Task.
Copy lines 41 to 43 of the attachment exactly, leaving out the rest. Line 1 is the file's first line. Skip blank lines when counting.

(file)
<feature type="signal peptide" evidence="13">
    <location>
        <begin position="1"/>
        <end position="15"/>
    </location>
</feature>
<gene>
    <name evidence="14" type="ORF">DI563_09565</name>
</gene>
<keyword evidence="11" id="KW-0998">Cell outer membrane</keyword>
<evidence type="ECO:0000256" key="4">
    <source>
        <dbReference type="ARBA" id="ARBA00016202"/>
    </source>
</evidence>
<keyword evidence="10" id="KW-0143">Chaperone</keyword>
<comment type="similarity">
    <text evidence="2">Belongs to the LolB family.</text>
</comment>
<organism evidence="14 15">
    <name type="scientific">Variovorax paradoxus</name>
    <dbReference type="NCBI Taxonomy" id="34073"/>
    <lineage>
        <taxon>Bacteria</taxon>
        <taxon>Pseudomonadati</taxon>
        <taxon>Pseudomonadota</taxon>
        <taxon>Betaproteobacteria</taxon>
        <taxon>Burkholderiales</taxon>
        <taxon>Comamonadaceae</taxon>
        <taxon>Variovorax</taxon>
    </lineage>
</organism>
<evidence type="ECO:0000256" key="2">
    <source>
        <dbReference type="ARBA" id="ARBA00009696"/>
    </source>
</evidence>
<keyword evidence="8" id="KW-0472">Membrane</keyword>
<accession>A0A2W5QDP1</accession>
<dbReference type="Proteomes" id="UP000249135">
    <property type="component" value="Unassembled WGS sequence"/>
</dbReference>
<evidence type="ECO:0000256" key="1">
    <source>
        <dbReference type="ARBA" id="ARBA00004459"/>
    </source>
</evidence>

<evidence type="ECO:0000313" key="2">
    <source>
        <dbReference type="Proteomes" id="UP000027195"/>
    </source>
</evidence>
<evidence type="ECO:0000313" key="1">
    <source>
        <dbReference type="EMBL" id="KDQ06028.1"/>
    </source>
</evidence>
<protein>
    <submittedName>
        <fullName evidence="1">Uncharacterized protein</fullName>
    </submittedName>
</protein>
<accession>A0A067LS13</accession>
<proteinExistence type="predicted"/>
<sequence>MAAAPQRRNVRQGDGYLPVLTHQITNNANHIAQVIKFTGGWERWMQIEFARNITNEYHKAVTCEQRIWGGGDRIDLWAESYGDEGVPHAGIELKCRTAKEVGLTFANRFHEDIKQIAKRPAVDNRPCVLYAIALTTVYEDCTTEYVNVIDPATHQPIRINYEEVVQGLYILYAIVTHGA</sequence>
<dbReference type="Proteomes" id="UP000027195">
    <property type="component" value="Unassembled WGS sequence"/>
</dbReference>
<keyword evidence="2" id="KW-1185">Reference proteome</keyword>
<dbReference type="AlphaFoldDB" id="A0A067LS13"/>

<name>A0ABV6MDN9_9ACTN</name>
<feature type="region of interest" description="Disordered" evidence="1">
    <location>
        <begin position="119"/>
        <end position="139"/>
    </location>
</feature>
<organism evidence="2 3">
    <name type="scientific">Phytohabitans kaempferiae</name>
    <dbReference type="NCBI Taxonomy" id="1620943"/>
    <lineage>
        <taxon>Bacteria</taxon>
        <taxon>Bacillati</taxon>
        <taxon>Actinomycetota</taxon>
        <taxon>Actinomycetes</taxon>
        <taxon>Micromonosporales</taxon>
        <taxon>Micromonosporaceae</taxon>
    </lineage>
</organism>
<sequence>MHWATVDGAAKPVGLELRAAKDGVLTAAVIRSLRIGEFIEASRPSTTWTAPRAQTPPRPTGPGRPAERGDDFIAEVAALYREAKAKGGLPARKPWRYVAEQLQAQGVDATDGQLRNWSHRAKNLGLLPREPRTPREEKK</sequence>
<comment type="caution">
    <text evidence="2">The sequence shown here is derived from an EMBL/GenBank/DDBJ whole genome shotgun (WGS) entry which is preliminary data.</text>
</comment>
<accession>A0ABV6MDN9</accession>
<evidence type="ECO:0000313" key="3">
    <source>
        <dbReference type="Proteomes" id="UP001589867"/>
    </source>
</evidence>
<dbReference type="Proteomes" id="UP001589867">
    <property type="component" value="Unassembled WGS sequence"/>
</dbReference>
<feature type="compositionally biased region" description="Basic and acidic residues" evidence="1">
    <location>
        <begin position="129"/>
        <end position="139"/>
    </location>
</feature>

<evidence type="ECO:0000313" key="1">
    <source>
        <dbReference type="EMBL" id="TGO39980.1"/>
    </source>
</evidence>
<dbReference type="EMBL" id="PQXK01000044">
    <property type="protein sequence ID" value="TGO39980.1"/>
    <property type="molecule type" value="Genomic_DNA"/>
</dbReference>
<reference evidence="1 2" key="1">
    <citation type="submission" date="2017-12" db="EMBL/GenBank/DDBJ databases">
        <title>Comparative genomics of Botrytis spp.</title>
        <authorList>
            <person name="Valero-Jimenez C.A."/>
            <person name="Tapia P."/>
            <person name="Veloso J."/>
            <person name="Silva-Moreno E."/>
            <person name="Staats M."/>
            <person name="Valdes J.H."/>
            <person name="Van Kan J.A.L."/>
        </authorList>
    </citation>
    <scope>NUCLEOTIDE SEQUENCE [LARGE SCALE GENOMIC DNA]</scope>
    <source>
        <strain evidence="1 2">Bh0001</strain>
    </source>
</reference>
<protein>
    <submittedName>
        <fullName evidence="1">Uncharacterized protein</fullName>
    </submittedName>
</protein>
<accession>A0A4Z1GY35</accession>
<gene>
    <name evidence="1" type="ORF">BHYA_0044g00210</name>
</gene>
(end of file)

    <property type="component" value="Unassembled WGS sequence"/>
</dbReference>
<evidence type="ECO:0000256" key="1">